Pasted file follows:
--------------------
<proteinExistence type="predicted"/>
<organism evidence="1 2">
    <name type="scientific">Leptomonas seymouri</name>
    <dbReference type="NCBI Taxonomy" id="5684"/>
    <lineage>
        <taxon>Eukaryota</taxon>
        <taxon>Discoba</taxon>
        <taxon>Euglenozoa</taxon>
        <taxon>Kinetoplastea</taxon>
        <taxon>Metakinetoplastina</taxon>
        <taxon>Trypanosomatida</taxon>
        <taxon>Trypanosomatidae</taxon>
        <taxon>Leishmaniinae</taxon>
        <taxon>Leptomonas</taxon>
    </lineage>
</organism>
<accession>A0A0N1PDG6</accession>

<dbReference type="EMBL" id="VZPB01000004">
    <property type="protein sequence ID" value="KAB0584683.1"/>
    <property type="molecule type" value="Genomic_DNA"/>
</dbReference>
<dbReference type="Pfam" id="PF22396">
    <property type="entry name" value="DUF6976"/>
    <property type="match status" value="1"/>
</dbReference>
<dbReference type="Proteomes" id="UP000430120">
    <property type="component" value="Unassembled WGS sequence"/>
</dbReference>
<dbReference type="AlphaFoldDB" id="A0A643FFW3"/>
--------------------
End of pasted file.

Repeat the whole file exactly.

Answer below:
<proteinExistence type="predicted"/>
<organism evidence="1 2">
    <name type="scientific">Leptomonas seymouri</name>
    <dbReference type="NCBI Taxonomy" id="5684"/>
    <lineage>
        <taxon>Eukaryota</taxon>
        <taxon>Discoba</taxon>
        <taxon>Euglenozoa</taxon>
        <taxon>Kinetoplastea</taxon>
        <taxon>Metakinetoplastina</taxon>
        <taxon>Trypanosomatida</taxon>
        <taxon>Trypanosomatidae</taxon>
        <taxon>Leishmaniinae</taxon>
        <taxon>Leptomonas</taxon>
    </lineage>
</organism>
<accession>A0A0N1PDG6</accession>

<dbReference type="EMBL" id="VZPB01000004">
    <property type="protein sequence ID" value="KAB0584683.1"/>
    <property type="molecule type" value="Genomic_DNA"/>
</dbReference>
<dbReference type="Pfam" id="PF22396">
    <property type="entry name" value="DUF6976"/>
    <property type="match status" value="1"/>
</dbReference>
<dbReference type="Proteomes" id="UP000430120">
    <property type="component" value="Unassembled WGS sequence"/>
</dbReference>
<dbReference type="AlphaFoldDB" id="A0A643FFW3"/>